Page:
Would You Bother To Rent Designer Clothes?

Fashion is a mean and fickle industry: You spend one million space bucks on some really fancy designer item, only to be told that it’s “so last season.” That’s where businesses like Rent the Runway come in: They allow you to rent in-season designer garments for the night, or the week or the month so that you can have the look and pay the rent. If that sort of thing is important to you. New statistics from Rent the Runway have just been released, and it turns out that the company’s chief consumers aren’t fashion-happy galleristas and shop girls in New York or Los Angeles, but sorority girls at southern universities. Says a recent Wall Street Journal report on them:

College campuses—and even a few elite prep schools—make up roughly 25 percent of the company’s business and are a big source of its growth. “It starts out with prom and moves on to graduation,” says chief executive Jennifer Hyman, explaining how girls transition into loyal customers as they try out Alice & Olivia, D&G, Missoni, Diane von Furstenberg, Trina Turk and other designers—often for the first time.

And that got me thinking — when did your brand consciousness begin? I can remember when I moved from a small town in Ohio (Madison — where my Lake Erie homies at?) to Fort Worth, Texas. Fort Worth was a bigger, more monied, cosmopolitan city. Suddenly, the clothes I’d worn in fourth grade — purchased at JC Penney with my mom, were no longer good enough. I needed to be shopping at The Limited Kids and Macy’s. I distinctly felt the sting of not fitting in. And likewise, was overjoyed when one day, my mom and I wandered into The Limited and half the store was on sale; my mom let me buy whatever I wanted. Nevermind that three weeks later we moved away — to New Jersey–I distinctly remember the overwhelming peace I felt at finally fitting in.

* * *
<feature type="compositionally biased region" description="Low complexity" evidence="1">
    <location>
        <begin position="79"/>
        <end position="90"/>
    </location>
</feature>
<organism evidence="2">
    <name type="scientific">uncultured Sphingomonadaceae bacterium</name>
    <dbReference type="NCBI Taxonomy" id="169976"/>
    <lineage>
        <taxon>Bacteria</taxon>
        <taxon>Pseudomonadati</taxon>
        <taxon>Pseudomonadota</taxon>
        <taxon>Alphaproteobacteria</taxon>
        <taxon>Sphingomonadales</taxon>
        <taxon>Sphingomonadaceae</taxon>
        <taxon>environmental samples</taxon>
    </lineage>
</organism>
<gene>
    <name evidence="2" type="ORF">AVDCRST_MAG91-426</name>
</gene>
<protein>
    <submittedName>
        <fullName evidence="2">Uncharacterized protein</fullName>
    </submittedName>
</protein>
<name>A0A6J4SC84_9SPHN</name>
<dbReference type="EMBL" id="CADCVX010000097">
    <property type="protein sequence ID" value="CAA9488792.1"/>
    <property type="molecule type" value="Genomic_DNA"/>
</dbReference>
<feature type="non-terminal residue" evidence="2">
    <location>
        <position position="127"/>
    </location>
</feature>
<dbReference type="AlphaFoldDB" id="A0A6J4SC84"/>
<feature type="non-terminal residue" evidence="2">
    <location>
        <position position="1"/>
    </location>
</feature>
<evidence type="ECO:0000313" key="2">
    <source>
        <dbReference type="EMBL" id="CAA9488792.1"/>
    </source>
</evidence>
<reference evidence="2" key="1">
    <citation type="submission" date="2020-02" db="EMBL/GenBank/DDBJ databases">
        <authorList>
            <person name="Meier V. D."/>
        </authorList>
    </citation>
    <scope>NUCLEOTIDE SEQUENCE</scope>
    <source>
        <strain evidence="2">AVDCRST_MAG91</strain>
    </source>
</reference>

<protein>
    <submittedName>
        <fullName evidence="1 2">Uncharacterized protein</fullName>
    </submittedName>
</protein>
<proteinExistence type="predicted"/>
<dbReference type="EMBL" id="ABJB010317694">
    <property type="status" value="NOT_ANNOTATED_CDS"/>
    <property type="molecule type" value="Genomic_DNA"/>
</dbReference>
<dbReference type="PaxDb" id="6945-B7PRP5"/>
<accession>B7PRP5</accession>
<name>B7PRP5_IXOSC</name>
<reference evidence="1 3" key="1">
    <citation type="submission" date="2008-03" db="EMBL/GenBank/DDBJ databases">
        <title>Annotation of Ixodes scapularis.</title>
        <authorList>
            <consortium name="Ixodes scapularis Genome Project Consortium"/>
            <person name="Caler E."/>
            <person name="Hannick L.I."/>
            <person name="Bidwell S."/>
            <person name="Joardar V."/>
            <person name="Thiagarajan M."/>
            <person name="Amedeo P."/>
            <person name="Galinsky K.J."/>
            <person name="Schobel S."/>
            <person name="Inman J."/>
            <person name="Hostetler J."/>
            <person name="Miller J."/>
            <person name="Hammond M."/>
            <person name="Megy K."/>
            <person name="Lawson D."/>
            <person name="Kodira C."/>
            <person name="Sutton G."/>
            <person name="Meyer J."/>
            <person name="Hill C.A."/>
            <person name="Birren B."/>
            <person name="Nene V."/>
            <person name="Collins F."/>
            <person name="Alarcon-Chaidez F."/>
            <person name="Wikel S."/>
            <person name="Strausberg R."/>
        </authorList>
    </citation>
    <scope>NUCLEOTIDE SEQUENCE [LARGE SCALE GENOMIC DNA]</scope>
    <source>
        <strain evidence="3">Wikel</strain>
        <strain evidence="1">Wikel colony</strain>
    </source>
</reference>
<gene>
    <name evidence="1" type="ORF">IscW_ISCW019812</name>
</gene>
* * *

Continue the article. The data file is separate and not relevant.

So, cut back to sorority girls blowing their student loans on renting designer gowns. It’s hardly surprising that girls would feel pressure to out-do themselves and each other in designer clothes. Take Tiffany Chao, a student at UCLA:

Ms. Chao and 21-year-old communications major Melissa Deni say they feel compelled to dress well. “I think there’s pressure. You want to stand out and be noticed,” Ms. Deni said recently at a campus coffee shop.

Ms. Chao nodded. “Because of Facebook, you don’t want to have the same picture of you in the same dress.”

So now we’ve come full circle: Fashion isn’t about fitting in — it’s about standing out. Or is it? [WSJ]

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